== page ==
Kernan echoed Arnold’s sentiment, pointing out that programs like Defy inspire not only the people participating, but also the facility as a whole by encouraging an atmosphere of rehabilitation.

“It seems to me that if we’re doing stuff like this, we make it safer for you, our staff, and our volunteers,” he told the EITs.

The Business Pitch Competition was a milestone in Defy’s months-long process, which includes intense book study and time commitments. Defy has filmed business professionals throughout the United States, including finance and marketing professors from Harvard and Stanford, for the “CEO of Your New Life” series. The program is so intense, in fact, that those who complete the videos and workbooks, pitch in a competition and pass Defy’s final exam earn a career readiness certificate from Baylor University. While the certificate is not for university credit, it is an acknowledgement of the program’s high-level curriculum, and a great addition to an EIT’s resume.

The program focuses on providing EITS with the knowledge and skills necessary to increase success upon re-entry into society. That entails not only business and entrepreneurship skills, but also developing a healthy mindset.

“Just having good information that you can read in a book is not enough,” Gelber-O’Dell said. “You have to have the opportunity to dialogue with people and to know that if you’re making those efforts toward change, they will be acknowledged.”

To that end, Defy brings in successful and inspirational volunteers to speak with the EITs, including formerly offenders who are now successful business owners and executives who encourage hiring formerly incarcerated people. At the SOL event, Kapor Capital founders Mitch and Freida Kapor discussed their “founders’ commitment,” which urges the companies they invest in to prioritize diversity and inclusion in their businesses. They also spoke to the audience about the importance of perseverance and experience in finding success.

“It is hard,” Freida Kapor said. “Being an entrepreneur is really hard, but you know from adversity. You wouldn’t be sitting here if you didn’t. So don’t give up. Take feedback, take advice, and think about how you’re going to run the marathon, not just run the sprint.”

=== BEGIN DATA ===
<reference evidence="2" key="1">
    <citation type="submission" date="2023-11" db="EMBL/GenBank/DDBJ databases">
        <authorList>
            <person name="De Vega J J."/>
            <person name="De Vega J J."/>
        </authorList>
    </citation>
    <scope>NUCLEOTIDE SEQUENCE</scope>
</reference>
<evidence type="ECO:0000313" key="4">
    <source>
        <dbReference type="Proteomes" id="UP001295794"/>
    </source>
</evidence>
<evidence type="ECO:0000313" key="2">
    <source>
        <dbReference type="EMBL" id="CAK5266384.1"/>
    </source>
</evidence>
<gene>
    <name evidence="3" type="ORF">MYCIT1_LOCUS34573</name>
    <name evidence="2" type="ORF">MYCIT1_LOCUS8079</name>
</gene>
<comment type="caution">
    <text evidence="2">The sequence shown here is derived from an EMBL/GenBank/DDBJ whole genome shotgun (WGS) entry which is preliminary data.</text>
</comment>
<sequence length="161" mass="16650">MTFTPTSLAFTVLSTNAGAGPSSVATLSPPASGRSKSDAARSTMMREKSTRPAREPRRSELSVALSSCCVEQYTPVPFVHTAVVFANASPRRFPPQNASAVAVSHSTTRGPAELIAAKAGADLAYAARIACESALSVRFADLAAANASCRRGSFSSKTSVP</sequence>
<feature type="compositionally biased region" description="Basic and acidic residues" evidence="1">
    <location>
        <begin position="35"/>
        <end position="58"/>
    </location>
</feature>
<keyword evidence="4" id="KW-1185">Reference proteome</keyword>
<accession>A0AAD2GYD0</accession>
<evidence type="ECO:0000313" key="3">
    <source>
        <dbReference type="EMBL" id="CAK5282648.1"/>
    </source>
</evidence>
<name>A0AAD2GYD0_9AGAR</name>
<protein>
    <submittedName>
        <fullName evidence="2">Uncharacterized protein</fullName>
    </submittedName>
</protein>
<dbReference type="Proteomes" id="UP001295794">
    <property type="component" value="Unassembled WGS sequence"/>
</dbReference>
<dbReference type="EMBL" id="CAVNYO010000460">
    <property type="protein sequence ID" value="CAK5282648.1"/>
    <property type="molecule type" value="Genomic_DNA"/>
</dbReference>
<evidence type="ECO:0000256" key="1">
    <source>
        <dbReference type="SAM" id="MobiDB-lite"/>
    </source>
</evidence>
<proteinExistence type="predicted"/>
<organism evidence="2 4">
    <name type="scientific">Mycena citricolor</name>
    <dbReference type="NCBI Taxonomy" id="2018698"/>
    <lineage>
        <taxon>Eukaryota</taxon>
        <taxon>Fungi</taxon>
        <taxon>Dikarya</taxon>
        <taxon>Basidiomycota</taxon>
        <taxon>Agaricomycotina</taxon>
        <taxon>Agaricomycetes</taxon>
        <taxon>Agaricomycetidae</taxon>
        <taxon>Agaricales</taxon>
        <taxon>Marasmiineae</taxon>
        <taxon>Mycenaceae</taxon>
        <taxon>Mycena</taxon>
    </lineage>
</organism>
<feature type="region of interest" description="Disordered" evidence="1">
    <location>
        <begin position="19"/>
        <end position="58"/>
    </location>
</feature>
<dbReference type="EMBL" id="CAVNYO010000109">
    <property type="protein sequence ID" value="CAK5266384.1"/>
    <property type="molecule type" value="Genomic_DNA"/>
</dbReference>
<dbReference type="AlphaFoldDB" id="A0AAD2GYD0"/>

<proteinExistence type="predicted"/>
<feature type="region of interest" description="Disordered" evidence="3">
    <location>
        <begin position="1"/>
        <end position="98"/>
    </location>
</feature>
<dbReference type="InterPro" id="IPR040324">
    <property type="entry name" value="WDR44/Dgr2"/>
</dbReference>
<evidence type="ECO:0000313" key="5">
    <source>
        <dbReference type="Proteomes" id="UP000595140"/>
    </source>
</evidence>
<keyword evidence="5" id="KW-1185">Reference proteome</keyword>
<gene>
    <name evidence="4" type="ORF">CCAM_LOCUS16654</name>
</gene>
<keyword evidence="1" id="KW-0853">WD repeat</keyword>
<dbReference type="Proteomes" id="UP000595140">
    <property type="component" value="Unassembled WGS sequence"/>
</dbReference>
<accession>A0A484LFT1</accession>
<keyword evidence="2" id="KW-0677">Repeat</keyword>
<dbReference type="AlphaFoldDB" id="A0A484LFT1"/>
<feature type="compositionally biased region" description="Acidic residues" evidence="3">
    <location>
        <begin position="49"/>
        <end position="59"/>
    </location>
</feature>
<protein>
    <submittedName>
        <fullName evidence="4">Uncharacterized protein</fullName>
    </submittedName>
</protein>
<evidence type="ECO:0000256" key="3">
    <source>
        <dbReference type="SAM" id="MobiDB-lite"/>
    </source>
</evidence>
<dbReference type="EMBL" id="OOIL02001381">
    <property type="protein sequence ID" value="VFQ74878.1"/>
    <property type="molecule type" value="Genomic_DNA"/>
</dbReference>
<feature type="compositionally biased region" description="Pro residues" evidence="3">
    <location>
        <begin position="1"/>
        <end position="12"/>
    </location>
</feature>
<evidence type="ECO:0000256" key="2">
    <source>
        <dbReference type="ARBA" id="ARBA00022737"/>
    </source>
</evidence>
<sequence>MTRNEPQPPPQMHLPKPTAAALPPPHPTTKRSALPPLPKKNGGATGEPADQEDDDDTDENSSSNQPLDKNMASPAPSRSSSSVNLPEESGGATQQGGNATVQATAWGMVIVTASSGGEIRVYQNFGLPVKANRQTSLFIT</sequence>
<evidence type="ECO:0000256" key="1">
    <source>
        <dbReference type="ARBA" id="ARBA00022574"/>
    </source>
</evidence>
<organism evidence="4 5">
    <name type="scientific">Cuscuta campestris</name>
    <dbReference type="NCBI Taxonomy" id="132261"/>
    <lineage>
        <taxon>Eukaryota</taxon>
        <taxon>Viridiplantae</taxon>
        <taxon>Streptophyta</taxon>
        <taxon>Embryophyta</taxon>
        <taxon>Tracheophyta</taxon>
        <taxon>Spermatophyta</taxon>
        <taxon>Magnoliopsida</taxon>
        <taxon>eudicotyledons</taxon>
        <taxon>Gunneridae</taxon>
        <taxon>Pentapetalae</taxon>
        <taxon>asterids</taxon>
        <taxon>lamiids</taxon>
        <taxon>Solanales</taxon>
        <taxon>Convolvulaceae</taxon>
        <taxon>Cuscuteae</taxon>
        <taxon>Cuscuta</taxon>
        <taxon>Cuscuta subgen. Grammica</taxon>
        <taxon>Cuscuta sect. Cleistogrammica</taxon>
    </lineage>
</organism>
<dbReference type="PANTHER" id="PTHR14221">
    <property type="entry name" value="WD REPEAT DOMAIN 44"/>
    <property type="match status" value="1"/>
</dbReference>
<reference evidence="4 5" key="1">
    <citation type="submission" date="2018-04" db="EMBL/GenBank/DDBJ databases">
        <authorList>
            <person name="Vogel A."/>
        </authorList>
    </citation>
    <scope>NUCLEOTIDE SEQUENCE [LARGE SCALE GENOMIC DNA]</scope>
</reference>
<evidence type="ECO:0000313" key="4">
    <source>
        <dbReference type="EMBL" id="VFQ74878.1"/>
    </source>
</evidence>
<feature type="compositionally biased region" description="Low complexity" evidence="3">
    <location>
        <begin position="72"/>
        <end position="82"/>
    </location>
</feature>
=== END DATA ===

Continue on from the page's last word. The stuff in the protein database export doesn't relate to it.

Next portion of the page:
Defy Ventures is not just an in-prison program. Upon release, EITs are encouraged to stay involved with the organization through the incubator program, in which they work with Defy to incorporate their companies, open business bank accounts, create promotional materials, and solicit customers.

Bob Barton, the California Inspector General, praised Defy for not only teaching EITs business and job skills, but also for helping them realize their full potential.

“Programs like this one, that really have you identify who you are and who you want to be – and who you were and no longer are – are the kinds of programs that are going to last,” he said. “Programs like this cause you to believe you can transform. And I too believe in redemption, and I think anybody can change.”

EIT Andrew Maloy said the most important thing he’s learning in Defy is confidence. “Nobody will believe in you until you believe in yourself,” he shared.

Taking the top prize at the competition was Steven Jones, whose idea for a mobile salon impressed not only the panel of judges, who awarded him first place and a $500 IOU, but also the audience and guests, who presented him with awards for Peer Favorite and Coaches’ Choice.

“I hope to be an inspiration to other entrepreneurs, that if I can do it, they can,” Jones said. “If I can get in Defy and defy the odds, they can, too.”